For some, this will be obvious. Our reason for highlighting these points is that when trying to understand CVI, we think you first have to understand how we learn, and then understand how an altered experience created by CVI might affect this. We approach all of our work from this perspective, including some major new sections that are part of our Home sections. The Home sections are where we try to show parents and carers ways they can directly support the person with CVI when at home or out and about.

One new section has been about Learning at Home. We have found that because there is little to compare CVI outcomes to, the tiniest response to any teaching approach is taken as confirmation of the success of the approach. As parents, we have learnt through our personal experience that people with CVI are much more capable than they are often able to demonstrate, and we have created some simple tools to help you see whether the learning environment and learning approach are optimal for the person with CVI. We have two sections aimed at the people more severely affected by CVI. One is an approach that we have used successfully ourselves for our children to teach people previously considered non-verbal to talk. Another is looking at how those most severely affected by CVI learn, and how learning can be made more enjoyable, meaningful and effective,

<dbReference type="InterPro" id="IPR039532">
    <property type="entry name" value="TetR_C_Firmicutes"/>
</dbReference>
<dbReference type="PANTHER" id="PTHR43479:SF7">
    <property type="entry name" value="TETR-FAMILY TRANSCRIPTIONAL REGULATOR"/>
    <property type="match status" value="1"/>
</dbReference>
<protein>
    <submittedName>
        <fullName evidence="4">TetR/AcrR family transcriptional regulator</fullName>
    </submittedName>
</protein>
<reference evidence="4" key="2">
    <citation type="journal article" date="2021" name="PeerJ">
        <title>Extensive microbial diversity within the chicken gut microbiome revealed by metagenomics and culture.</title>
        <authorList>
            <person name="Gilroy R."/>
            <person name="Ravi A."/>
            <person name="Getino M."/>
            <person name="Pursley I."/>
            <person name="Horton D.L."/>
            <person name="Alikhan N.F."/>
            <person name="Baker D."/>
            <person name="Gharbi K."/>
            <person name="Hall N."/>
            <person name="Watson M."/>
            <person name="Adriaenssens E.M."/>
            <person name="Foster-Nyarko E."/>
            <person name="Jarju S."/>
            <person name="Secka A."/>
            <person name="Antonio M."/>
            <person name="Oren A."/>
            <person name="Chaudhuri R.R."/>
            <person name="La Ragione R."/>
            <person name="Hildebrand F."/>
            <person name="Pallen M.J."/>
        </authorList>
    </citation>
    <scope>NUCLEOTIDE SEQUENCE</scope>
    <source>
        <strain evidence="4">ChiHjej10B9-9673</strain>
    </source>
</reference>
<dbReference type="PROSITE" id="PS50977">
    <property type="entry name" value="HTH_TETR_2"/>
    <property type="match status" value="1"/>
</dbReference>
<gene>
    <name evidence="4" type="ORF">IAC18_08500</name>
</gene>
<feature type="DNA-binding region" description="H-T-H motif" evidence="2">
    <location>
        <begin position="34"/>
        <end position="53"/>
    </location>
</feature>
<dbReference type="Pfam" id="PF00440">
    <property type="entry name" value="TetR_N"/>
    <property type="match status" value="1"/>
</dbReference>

CVI is not just about severely affected children, it can affect anyone at any age, some mildly, some more severely, with many different causes. We keep coming across confusing information, because across different countries there are different systems and terms. Think about backache, and all the different causes and levels of severity. Different countries will have different systems for who diagnoses the back condition and the names of the different types. How they are grouped may vary from country to country, as may the descriptors and the approaches, but underlying it all, across every country, the overall medical condition and its many types are the same. Similarly CVI has many different descriptors and many different approaches are used, but underneath it all, we are all talking about the same medical conditions. These conditions come under the umbrella of what we have chosen to call the cerebral visual impairments, and they each have names, clinical names. One is called posterior cortical atrophy, as described in Gordon Dutton's Blog 22. At CVI Scotland we seek to explain the medical conditions and aim not to feature any approaches that are locally popular, not even some employed here in Scotland! We are thrilled to have users across 108 countries and we want to ensure everything we share is relevant to everyone.